Digital Media Concepts/Polygraph

The polygraph is a type of lie detector that determines the result by measuring one’s body response by testing pulse rates, blood pressure and breathing pattern. This instrument is used by many agencies to help detect truthfulness.

File:Polygraph Test
Test Procedure

Inventor edit

John Augustus Larson was the original inventor of the polygraph. He was a part-time police officer at UC Berkeley while he was earning his Ph.D. in physiology. When a person was undergoing questioning, the concept for the device was to note nervousness based on changes in blood pressure/pulse and respiratory rates. In the early 1920s, Larson created a method so that a permanent record could be created and evaluated on a rolling drum of paper while recording information on the changes in blood pressure/pulse and respiratory rates. [1]

Purpose edit

The most popular lie detection test that is used in the United States are polygraphs. They are used for screening applicants to dictate if the candidate’s application is honest and trustworthy. Employees who work in security-sensitive occupations and those with jobs that need to obtain a high level of clearance are often required to pass a polygraph examination. Polygraphs can also be used to help law enforcement by using the test results of suspects in a crime to guide them into figuring out who is being truthful. [2]

Reliability edit

Polygraph tests are valuable instruments that are useful in detecting truthfulness and deceitful behavior especially in crime investigation departments and sensitive national security occupations. Although they have a major significance to digital technology by detecting any deception and obtaining truth, there is a lot of controversy on how accurate and reliable the polygraph is. The American Polygraph Association estimates the polygraph’s accuracy to be about 87% which means that the polygraph results can be wrong 13% of the time. In 2003, a large team of scientists with the National Academy of Sciences was able to conclude that the polygraph was less accurate than previously claimed. Some scientists even claimed that the accuracy might be as low as 75%. [3]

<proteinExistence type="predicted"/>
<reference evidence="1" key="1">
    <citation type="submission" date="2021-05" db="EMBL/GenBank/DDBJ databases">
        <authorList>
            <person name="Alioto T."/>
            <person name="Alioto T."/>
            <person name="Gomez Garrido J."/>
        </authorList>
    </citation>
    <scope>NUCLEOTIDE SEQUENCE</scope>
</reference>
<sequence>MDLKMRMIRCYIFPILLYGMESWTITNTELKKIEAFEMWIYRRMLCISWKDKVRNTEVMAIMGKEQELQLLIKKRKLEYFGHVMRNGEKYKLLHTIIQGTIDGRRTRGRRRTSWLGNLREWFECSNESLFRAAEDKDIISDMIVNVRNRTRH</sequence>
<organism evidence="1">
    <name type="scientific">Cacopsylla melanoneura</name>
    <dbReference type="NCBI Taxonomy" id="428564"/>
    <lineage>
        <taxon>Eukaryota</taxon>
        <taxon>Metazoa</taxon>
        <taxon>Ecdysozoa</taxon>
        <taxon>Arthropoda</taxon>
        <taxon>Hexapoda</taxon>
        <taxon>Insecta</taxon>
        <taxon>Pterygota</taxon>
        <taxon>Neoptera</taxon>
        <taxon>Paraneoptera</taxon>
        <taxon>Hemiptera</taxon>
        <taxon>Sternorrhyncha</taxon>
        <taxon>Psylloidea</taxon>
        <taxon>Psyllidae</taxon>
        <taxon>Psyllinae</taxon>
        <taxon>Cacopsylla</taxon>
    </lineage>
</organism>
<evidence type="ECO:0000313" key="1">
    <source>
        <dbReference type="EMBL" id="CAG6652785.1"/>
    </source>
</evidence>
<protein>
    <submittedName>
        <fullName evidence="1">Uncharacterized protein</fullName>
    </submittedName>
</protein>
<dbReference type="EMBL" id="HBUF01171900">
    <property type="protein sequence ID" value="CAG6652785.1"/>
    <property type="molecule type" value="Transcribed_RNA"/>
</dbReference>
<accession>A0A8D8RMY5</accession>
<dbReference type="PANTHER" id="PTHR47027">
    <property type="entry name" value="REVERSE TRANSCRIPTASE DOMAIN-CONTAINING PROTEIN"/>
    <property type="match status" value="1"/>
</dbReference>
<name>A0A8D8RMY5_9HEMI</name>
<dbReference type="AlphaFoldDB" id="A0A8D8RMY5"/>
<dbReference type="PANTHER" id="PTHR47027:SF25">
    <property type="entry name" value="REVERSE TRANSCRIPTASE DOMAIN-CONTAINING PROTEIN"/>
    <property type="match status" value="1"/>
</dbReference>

History edit

1921: John Augustus Larson invented the first polygraph which was suitable to use in criminal investigation and was considered to be one of the greatest inventions of all time.

1925: Leonarde Keeler advanced Larson’s polygraph by developing metal bellows and a kymograph. The metal bellows helped create more accurate results when testing blood pressure, heart rate, and respiration patterns while the kymograph allowed the recording pens which allowed chart pens to be pulled under at a constant speed.

1936: Keeler added a physiological component that measured the changes in a person’s skin resistance called the Psychogalvanometer.

1947: John E. Reid developed the Reid Control Question Technique which was a surprise control question that was inserted in the relevant/irrelevant technique.

1948: Leonarde Keeler founded the Keeler Polygraph Institute which was the first polygraph school in the world.

1954: Three federal government agencies, the Operations Research Office (ORO), the CIA, and the National Security Agency, officially started to use the polygraph for general security screening.

1973: The Lafayette Instrument Company was the first in the world that embodied the wishes of all polygraph examiners and revolutionized the lie detection market by creating the first polygraph (PGS)

2007: The first wireless computerized polygraph in the world was invented by Lafayette Instrument Company (LX5000-SW)

2008: The ultramodern portable lie detector was created by the Lafayette Instrument Company for the Pentagon. [4]

Polygraph Testing Techniques edit

Polygraph tests use several different questioning techniques that measures things like blood pressure, a person's breathing, heart rate, and sweating on the palms. One of the most commonly used testing formats in criminal investigations is the Control Question Test (CQT). Although using the results against a suspect is often not allowed to incriminate them, it can help guide law enforcement to learn if there is a reason to doubt what they have to say. The Guilty Knowledge Test (GKT) is another way of taking the polygraph test that includes creating a multiple-choice test involving information that only a guilty suspect would know about. A bigger reaction would appear if someone who was guilty were to be taking the test with knowledge on the criminal investigation compared to someone who is innocent and didn’t understand the information in the test. [5]

References edit

  1. "John Augustus Larson," accessed October 12, 2021,
  2. "Lie Detection and the Polygraphy," accessed October 12, 2021,
  3. "Do Lie Detectors Really Work?," accessed October 12, 2021,
  4. "History of the Polygraph," accessed October 12, 2021,
  5. "The Truth About Lie Detectors (aka Polygraph Tests)," accessed October 12, 2021,